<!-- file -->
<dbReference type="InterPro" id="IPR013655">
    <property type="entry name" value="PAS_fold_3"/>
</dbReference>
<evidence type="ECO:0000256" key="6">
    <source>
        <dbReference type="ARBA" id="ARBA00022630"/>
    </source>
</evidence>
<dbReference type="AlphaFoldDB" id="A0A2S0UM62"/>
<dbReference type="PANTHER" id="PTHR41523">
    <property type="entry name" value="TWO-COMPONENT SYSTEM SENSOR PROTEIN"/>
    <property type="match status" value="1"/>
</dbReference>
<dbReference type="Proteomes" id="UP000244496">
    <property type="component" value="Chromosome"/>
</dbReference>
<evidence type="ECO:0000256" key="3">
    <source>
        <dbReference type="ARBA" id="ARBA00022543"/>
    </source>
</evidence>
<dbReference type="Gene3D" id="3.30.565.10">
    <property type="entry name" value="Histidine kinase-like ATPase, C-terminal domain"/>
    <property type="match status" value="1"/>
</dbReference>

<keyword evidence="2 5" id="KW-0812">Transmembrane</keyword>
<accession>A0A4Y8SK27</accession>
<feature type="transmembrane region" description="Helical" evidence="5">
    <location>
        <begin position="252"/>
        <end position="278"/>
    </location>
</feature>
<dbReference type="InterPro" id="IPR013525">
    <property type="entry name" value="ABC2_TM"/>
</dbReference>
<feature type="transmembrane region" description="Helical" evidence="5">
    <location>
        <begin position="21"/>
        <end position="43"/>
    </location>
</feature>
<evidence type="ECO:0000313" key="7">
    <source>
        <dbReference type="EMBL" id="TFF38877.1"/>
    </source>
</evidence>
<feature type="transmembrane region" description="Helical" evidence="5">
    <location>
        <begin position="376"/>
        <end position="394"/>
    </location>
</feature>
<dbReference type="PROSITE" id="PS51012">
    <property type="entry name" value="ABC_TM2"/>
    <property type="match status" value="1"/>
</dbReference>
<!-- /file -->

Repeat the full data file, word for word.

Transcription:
<dbReference type="InterPro" id="IPR013655">
    <property type="entry name" value="PAS_fold_3"/>
</dbReference>
<evidence type="ECO:0000256" key="6">
    <source>
        <dbReference type="ARBA" id="ARBA00022630"/>
    </source>
</evidence>
<dbReference type="AlphaFoldDB" id="A0A2S0UM62"/>
<dbReference type="PANTHER" id="PTHR41523">
    <property type="entry name" value="TWO-COMPONENT SYSTEM SENSOR PROTEIN"/>
    <property type="match status" value="1"/>
</dbReference>
<dbReference type="Proteomes" id="UP000244496">
    <property type="component" value="Chromosome"/>
</dbReference>
<evidence type="ECO:0000256" key="3">
    <source>
        <dbReference type="ARBA" id="ARBA00022543"/>
    </source>
</evidence>
<dbReference type="Gene3D" id="3.30.565.10">
    <property type="entry name" value="Histidine kinase-like ATPase, C-terminal domain"/>
    <property type="match status" value="1"/>
</dbReference>

<keyword evidence="2 5" id="KW-0812">Transmembrane</keyword>
<accession>A0A4Y8SK27</accession>
<feature type="transmembrane region" description="Helical" evidence="5">
    <location>
        <begin position="252"/>
        <end position="278"/>
    </location>
</feature>
<dbReference type="InterPro" id="IPR013525">
    <property type="entry name" value="ABC2_TM"/>
</dbReference>
<feature type="transmembrane region" description="Helical" evidence="5">
    <location>
        <begin position="21"/>
        <end position="43"/>
    </location>
</feature>
<evidence type="ECO:0000313" key="7">
    <source>
        <dbReference type="EMBL" id="TFF38877.1"/>
    </source>
</evidence>
<feature type="transmembrane region" description="Helical" evidence="5">
    <location>
        <begin position="376"/>
        <end position="394"/>
    </location>
</feature>
<dbReference type="PROSITE" id="PS51012">
    <property type="entry name" value="ABC_TM2"/>
    <property type="match status" value="1"/>
</dbReference>